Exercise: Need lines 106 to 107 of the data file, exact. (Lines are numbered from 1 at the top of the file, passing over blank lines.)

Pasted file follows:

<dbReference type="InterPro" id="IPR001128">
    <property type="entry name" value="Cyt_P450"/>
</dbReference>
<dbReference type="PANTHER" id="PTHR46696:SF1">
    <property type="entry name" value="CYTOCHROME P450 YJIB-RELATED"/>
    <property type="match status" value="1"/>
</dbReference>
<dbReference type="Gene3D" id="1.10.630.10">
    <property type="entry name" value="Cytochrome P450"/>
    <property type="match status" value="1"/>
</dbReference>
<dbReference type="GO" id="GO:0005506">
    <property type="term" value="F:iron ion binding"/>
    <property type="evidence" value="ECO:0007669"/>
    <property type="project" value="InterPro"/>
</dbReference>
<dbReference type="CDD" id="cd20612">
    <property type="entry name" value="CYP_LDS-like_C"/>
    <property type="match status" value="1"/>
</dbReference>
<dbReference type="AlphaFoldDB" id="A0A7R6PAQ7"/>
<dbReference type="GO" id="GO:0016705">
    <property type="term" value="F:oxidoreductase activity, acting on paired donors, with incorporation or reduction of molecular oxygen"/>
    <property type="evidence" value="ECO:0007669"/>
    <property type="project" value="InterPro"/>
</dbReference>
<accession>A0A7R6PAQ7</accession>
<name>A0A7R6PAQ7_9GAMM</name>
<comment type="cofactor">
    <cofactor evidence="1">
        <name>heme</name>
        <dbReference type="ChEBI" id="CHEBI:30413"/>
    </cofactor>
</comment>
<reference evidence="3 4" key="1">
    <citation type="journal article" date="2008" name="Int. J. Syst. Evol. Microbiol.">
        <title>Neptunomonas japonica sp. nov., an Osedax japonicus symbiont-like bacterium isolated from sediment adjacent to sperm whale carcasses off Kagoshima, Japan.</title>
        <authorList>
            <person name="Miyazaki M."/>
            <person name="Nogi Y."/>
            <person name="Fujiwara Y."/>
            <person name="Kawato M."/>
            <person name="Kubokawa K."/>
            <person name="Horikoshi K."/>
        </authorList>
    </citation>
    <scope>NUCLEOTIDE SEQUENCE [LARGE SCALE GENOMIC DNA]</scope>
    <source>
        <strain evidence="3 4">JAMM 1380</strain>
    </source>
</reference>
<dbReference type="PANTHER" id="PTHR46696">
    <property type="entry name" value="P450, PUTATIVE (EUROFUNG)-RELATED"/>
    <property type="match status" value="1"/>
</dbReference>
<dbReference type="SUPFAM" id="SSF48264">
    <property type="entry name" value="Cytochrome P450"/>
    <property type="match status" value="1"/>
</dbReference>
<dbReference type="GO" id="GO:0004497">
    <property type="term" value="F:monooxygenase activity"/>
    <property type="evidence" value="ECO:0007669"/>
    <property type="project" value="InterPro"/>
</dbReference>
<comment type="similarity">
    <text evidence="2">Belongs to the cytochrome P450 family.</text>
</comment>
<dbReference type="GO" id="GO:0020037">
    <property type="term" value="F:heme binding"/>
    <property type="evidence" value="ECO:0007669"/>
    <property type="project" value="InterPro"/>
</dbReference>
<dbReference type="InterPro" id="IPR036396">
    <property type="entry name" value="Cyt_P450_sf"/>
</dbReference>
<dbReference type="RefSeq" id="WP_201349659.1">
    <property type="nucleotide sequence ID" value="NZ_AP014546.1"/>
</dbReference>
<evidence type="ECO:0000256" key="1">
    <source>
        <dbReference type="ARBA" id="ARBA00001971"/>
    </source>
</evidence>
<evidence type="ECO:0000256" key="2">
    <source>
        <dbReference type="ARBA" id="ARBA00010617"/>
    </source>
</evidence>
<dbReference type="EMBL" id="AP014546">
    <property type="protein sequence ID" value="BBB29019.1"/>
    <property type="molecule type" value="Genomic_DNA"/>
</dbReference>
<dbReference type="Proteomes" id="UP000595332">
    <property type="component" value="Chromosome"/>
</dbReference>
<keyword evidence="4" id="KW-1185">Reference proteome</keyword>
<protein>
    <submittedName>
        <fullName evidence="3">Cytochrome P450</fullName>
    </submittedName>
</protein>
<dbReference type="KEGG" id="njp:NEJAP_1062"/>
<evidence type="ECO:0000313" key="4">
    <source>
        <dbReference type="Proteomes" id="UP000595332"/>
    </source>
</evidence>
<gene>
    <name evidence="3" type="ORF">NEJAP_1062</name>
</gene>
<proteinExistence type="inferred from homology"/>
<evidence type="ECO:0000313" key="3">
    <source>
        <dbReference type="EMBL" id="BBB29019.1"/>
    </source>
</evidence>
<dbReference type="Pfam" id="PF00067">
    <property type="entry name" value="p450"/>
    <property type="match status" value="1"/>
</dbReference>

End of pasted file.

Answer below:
    </source>
</evidence>